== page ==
It’s not just bishops, dioceses, or the Church bureaucracy that are promoting, or are being pressured to promote, the leftist-secularist narrative, but Catholic institutions. So, we have the Catholic Campaign for Human Development that for decades funded organizations with an agenda hostile to Catholic teaching. While the organization was cleaned up a few years ago, money—contributed by Catholics in the pews—is still finding its way to groups of that ilk, but more basically that embrace a leftist view of the exclusively structural causes of poverty (usually focusing on a dislike of “capitalism”), ignoring personal responsibility or such moral problems as family breakdown.

Some months ago, the president of a respected Catholic college seemed to publicly rebuke a teaching subordinate when dissenting parents objecting to her upholding of the Church’s teaching on homosexuality at a Catholic high school. It made it appear that a Catholic institution would not allow a challenge to the leftist-secularist homosexual narrative.

Now, Catholic institutions of higher learning, including serious ones, are effectively being pressured by the Obama Education Department to embrace and expound to their students and employees a leftist-secularist narrative (coming from the feminists) about a supposed rape crisis on campuses. They have to address this “epidemic” as a condition of participating in federal student loan and grant programs. While sexual morality is hardly a strong point at most U.S. schools, the existence of a “rape culture” has been sharply criticized in numerous publications and by commentators like George F. Will and groups like the Independent Women’s Forum. They have said that the data simply doesn’t buttress the claim and, like child abuse, rape becomes rampant only when the term is given an increasingly expansive and imprecise definition. An explosion of false allegations and unjustified punishments has followed from this. This vividly illustrates the need of serious Catholic colleges and universities—the nominal ones could probably care less—to wean themselves off federal aid programs, replete as they now are with conditions fashioned by ideologues oblivious to truth.

Why is this all happening? One reason is a striking lack of political sophistication on the part of some Catholic leaders. They have not grasped how the left will use their actions and statements to further an agenda hostile to Church teaching—and then claim that the Church now agrees with them. Second, they seem to have an inadequate understanding of crucial public issues. They need to investigate and study them more and consider their many dimensions before making public statements. Third, they seem concerned that hitting the adversary too hard is uncharitable. They seem to confuse true Christian charity with false compassion. They don’t understand the crying need to go on the offensive against the secular left. I recall a small prayer book I once had that stated that Christianity to be sure involved charity, patience, and help for those in need, but also resistance to those who were evil. Fourth, in the desire to be “pastoral”—that is, able to reach people, even some Catholics, who they fear might tune them out—they don’t want to emphasize or be clear enough about Church teachings that are unpopular in the secular culture. Catholic writer Deal W. Hudson called this “blurring the boundaries.” Fifth, there may simply be a lack of courage, and of the toughness needed to mount a sustained attack on the secular culture. Further, Catholic agencies getting government grants may simply be afraid of offending government decision-makers.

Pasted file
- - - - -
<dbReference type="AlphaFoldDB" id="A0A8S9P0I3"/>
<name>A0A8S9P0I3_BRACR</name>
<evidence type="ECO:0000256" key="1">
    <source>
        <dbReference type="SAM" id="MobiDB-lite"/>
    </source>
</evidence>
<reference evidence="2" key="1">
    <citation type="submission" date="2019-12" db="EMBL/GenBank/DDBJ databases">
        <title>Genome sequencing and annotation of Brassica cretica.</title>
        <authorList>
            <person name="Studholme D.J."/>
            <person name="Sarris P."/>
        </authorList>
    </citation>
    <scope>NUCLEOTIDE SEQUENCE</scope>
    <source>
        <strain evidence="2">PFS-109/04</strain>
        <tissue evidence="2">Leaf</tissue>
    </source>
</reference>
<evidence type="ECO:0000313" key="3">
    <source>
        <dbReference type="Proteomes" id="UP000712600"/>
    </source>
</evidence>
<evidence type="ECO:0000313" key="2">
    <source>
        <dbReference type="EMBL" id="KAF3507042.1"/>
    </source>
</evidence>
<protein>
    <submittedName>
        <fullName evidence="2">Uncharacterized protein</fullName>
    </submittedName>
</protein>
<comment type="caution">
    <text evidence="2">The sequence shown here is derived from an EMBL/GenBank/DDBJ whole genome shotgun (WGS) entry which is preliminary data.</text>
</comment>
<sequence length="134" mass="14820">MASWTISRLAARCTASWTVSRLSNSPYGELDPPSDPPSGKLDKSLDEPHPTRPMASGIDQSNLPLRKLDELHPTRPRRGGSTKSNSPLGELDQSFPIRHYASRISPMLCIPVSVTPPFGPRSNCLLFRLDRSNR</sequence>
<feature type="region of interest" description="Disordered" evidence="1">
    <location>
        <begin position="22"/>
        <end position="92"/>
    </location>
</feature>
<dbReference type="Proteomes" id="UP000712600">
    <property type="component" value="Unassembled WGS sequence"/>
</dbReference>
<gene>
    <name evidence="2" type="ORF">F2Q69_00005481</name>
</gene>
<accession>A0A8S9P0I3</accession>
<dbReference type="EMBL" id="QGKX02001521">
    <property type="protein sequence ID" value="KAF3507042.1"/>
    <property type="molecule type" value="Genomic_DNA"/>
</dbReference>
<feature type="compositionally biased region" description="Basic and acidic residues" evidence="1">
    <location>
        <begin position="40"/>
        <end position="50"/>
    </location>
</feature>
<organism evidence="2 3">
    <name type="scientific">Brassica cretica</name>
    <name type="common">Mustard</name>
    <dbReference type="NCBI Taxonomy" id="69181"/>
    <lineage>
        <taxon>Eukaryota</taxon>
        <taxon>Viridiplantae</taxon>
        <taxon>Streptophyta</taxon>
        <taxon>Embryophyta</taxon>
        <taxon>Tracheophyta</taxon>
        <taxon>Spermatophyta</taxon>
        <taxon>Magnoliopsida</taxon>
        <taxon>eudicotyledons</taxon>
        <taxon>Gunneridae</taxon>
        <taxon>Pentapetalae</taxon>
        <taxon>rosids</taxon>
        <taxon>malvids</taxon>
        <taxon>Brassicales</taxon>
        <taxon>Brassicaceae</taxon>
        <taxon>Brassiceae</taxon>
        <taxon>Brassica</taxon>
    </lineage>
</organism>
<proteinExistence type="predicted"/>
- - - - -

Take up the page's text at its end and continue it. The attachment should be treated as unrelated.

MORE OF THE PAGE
All this means that if Church leaders can’t or won’t take the helm in the struggle against the leftist-secularist juggernaut, the laity who understand the problem have to step up to the plate. One small example will be the conference that the Veritas Center for Ethics in Public Life will present next April 10-11 on “Challenging the Secular Culture: A Call to Christians.” Catholics should realize that the secular left is aiming at nothing less than total cultural transformation. Not only must they avoid unwittingly promoting its narrative, they must insistently counter it.

Stephen M. Krason

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Stephen M. Krason is Professor of Political Science and Legal Studies and associate director of the Veritas Center for Ethics in Public Life at Franciscan University of Steubenville. He is also co-founder and president of the Society of Catholic Social Scientists.